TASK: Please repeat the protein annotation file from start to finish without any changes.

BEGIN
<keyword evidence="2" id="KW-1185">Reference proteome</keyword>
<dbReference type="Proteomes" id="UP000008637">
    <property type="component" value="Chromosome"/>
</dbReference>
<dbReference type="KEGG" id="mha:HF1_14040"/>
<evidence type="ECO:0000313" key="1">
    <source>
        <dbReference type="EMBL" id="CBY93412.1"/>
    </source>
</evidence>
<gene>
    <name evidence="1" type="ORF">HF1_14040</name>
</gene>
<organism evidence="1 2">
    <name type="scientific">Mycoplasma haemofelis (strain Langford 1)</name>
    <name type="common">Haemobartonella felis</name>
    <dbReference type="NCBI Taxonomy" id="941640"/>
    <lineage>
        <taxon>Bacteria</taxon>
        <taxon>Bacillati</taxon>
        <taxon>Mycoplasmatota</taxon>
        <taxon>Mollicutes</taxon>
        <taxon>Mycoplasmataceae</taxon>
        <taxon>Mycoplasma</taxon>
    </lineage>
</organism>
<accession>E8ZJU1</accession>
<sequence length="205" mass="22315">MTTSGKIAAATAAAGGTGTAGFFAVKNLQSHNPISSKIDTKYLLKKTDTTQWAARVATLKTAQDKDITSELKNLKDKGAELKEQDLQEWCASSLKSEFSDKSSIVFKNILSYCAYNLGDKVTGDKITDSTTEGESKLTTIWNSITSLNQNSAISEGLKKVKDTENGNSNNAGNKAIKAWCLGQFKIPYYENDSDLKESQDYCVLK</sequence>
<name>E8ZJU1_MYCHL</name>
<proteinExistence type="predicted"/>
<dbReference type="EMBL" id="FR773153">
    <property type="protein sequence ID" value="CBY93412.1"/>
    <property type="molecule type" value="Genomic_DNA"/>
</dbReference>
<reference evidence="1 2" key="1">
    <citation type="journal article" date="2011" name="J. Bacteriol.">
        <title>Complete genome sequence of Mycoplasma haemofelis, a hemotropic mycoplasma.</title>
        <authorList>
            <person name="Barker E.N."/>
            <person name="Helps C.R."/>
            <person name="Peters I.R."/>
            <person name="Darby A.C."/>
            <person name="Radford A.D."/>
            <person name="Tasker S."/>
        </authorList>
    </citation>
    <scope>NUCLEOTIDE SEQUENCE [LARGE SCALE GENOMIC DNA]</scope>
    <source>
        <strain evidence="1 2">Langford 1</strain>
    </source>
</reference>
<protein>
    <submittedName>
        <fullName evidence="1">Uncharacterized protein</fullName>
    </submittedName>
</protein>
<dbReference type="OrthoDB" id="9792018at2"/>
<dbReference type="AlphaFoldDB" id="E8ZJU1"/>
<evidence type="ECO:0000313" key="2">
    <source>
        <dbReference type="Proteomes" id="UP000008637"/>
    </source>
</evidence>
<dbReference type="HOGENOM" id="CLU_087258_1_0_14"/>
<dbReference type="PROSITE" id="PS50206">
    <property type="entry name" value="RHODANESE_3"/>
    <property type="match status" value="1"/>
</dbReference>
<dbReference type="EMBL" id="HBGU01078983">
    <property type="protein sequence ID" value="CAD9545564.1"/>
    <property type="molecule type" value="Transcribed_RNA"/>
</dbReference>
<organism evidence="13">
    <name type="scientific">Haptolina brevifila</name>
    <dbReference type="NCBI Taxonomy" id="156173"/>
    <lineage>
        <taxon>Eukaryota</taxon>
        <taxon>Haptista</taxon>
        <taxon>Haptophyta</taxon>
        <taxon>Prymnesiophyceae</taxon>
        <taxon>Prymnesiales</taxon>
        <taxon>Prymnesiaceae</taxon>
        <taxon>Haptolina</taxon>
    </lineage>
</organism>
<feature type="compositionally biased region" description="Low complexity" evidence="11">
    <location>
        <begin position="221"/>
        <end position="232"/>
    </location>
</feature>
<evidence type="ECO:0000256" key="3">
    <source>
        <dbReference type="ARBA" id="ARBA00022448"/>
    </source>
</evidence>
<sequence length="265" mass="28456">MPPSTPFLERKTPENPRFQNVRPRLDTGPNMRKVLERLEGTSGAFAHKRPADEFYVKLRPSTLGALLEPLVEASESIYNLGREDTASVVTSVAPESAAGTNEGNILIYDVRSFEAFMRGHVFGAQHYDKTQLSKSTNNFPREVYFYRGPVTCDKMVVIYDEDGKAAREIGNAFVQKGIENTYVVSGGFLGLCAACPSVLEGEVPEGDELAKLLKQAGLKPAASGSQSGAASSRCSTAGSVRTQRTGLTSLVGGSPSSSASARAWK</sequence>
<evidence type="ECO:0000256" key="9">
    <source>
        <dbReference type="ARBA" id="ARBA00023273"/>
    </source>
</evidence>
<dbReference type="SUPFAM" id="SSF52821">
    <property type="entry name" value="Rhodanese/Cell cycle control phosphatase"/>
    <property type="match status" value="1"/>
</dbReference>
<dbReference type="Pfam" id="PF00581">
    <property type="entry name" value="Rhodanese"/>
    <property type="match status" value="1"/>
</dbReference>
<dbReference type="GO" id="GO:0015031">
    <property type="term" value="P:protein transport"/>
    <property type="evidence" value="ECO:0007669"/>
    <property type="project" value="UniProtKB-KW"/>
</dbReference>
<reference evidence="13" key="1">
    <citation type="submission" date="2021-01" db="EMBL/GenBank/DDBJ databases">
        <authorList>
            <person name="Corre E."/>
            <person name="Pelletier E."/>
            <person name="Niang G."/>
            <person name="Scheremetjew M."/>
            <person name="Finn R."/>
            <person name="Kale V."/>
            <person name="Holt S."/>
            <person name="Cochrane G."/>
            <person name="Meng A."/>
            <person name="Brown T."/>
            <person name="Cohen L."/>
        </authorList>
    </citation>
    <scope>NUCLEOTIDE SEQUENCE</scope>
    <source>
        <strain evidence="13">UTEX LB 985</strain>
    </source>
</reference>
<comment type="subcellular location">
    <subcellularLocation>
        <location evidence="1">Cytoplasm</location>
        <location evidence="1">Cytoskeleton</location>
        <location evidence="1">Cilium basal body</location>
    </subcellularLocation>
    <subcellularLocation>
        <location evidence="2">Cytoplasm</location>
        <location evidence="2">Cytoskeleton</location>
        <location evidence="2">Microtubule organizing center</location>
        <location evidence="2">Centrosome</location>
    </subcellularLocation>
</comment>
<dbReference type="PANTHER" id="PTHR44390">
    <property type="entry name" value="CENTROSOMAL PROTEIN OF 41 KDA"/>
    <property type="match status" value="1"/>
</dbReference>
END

<keyword evidence="2" id="KW-1185">Reference proteome</keyword>
<dbReference type="Proteomes" id="UP000008637">
    <property type="component" value="Chromosome"/>
</dbReference>
<dbReference type="KEGG" id="mha:HF1_14040"/>
<evidence type="ECO:0000313" key="1">
    <source>
        <dbReference type="EMBL" id="CBY93412.1"/>
    </source>
</evidence>
<gene>
    <name evidence="1" type="ORF">HF1_14040</name>
</gene>
<organism evidence="1 2">
    <name type="scientific">Mycoplasma haemofelis (strain Langford 1)</name>
    <name type="common">Haemobartonella felis</name>
    <dbReference type="NCBI Taxonomy" id="941640"/>
    <lineage>
        <taxon>Bacteria</taxon>
        <taxon>Bacillati</taxon>
        <taxon>Mycoplasmatota</taxon>
        <taxon>Mollicutes</taxon>
        <taxon>Mycoplasmataceae</taxon>
        <taxon>Mycoplasma</taxon>
    </lineage>
</organism>
<accession>E8ZJU1</accession>
<sequence length="205" mass="22315">MTTSGKIAAATAAAGGTGTAGFFAVKNLQSHNPISSKIDTKYLLKKTDTTQWAARVATLKTAQDKDITSELKNLKDKGAELKEQDLQEWCASSLKSEFSDKSSIVFKNILSYCAYNLGDKVTGDKITDSTTEGESKLTTIWNSITSLNQNSAISEGLKKVKDTENGNSNNAGNKAIKAWCLGQFKIPYYENDSDLKESQDYCVLK</sequence>
<name>E8ZJU1_MYCHL</name>
<proteinExistence type="predicted"/>
<dbReference type="EMBL" id="FR773153">
    <property type="protein sequence ID" value="CBY93412.1"/>
    <property type="molecule type" value="Genomic_DNA"/>
</dbReference>
<reference evidence="1 2" key="1">
    <citation type="journal article" date="2011" name="J. Bacteriol.">
        <title>Complete genome sequence of Mycoplasma haemofelis, a hemotropic mycoplasma.</title>
        <authorList>
            <person name="Barker E.N."/>
            <person name="Helps C.R."/>
            <person name="Peters I.R."/>
            <person name="Darby A.C."/>
            <person name="Radford A.D."/>
            <person name="Tasker S."/>
        </authorList>
    </citation>
    <scope>NUCLEOTIDE SEQUENCE [LARGE SCALE GENOMIC DNA]</scope>
    <source>
        <strain evidence="1 2">Langford 1</strain>
    </source>
</reference>
<protein>
    <submittedName>
        <fullName evidence="1">Uncharacterized protein</fullName>
    </submittedName>
</protein>
<dbReference type="OrthoDB" id="9792018at2"/>
<dbReference type="AlphaFoldDB" id="E8ZJU1"/>
<evidence type="ECO:0000313" key="2">
    <source>
        <dbReference type="Proteomes" id="UP000008637"/>
    </source>
</evidence>
<dbReference type="HOGENOM" id="CLU_087258_1_0_14"/>
<dbReference type="PROSITE" id="PS50206">
    <property type="entry name" value="RHODANESE_3"/>
    <property type="match status" value="1"/>
</dbReference>
<dbReference type="EMBL" id="HBGU01078983">
    <property type="protein sequence ID" value="CAD9545564.1"/>
    <property type="molecule type" value="Transcribed_RNA"/>
</dbReference>
<organism evidence="13">
    <name type="scientific">Haptolina brevifila</name>
    <dbReference type="NCBI Taxonomy" id="156173"/>
    <lineage>
        <taxon>Eukaryota</taxon>
        <taxon>Haptista</taxon>
        <taxon>Haptophyta</taxon>
        <taxon>Prymnesiophyceae</taxon>
        <taxon>Prymnesiales</taxon>
        <taxon>Prymnesiaceae</taxon>
        <taxon>Haptolina</taxon>
    </lineage>
</organism>
<feature type="compositionally biased region" description="Low complexity" evidence="11">
    <location>
        <begin position="221"/>
        <end position="232"/>
    </location>
</feature>
<evidence type="ECO:0000256" key="3">
    <source>
        <dbReference type="ARBA" id="ARBA00022448"/>
    </source>
</evidence>
<sequence length="265" mass="28456">MPPSTPFLERKTPENPRFQNVRPRLDTGPNMRKVLERLEGTSGAFAHKRPADEFYVKLRPSTLGALLEPLVEASESIYNLGREDTASVVTSVAPESAAGTNEGNILIYDVRSFEAFMRGHVFGAQHYDKTQLSKSTNNFPREVYFYRGPVTCDKMVVIYDEDGKAAREIGNAFVQKGIENTYVVSGGFLGLCAACPSVLEGEVPEGDELAKLLKQAGLKPAASGSQSGAASSRCSTAGSVRTQRTGLTSLVGGSPSSSASARAWK</sequence>
<evidence type="ECO:0000256" key="9">
    <source>
        <dbReference type="ARBA" id="ARBA00023273"/>
    </source>
</evidence>
<dbReference type="SUPFAM" id="SSF52821">
    <property type="entry name" value="Rhodanese/Cell cycle control phosphatase"/>
    <property type="match status" value="1"/>
</dbReference>
<dbReference type="Pfam" id="PF00581">
    <property type="entry name" value="Rhodanese"/>
    <property type="match status" value="1"/>
</dbReference>
<dbReference type="GO" id="GO:0015031">
    <property type="term" value="P:protein transport"/>
    <property type="evidence" value="ECO:0007669"/>
    <property type="project" value="UniProtKB-KW"/>
</dbReference>
<reference evidence="13" key="1">
    <citation type="submission" date="2021-01" db="EMBL/GenBank/DDBJ databases">
        <authorList>
            <person name="Corre E."/>
            <person name="Pelletier E."/>
            <person name="Niang G."/>
            <person name="Scheremetjew M."/>
            <person name="Finn R."/>
            <person name="Kale V."/>
            <person name="Holt S."/>
            <person name="Cochrane G."/>
            <person name="Meng A."/>
            <person name="Brown T."/>
            <person name="Cohen L."/>
        </authorList>
    </citation>
    <scope>NUCLEOTIDE SEQUENCE</scope>
    <source>
        <strain evidence="13">UTEX LB 985</strain>
    </source>
</reference>
<comment type="subcellular location">
    <subcellularLocation>
        <location evidence="1">Cytoplasm</location>
        <location evidence="1">Cytoskeleton</location>
        <location evidence="1">Cilium basal body</location>
    </subcellularLocation>
    <subcellularLocation>
        <location evidence="2">Cytoplasm</location>
        <location evidence="2">Cytoskeleton</location>
        <location evidence="2">Microtubule organizing center</location>
        <location evidence="2">Centrosome</location>
    </subcellularLocation>
</comment>
<dbReference type="PANTHER" id="PTHR44390">
    <property type="entry name" value="CENTROSOMAL PROTEIN OF 41 KDA"/>
    <property type="match status" value="1"/>
</dbReference>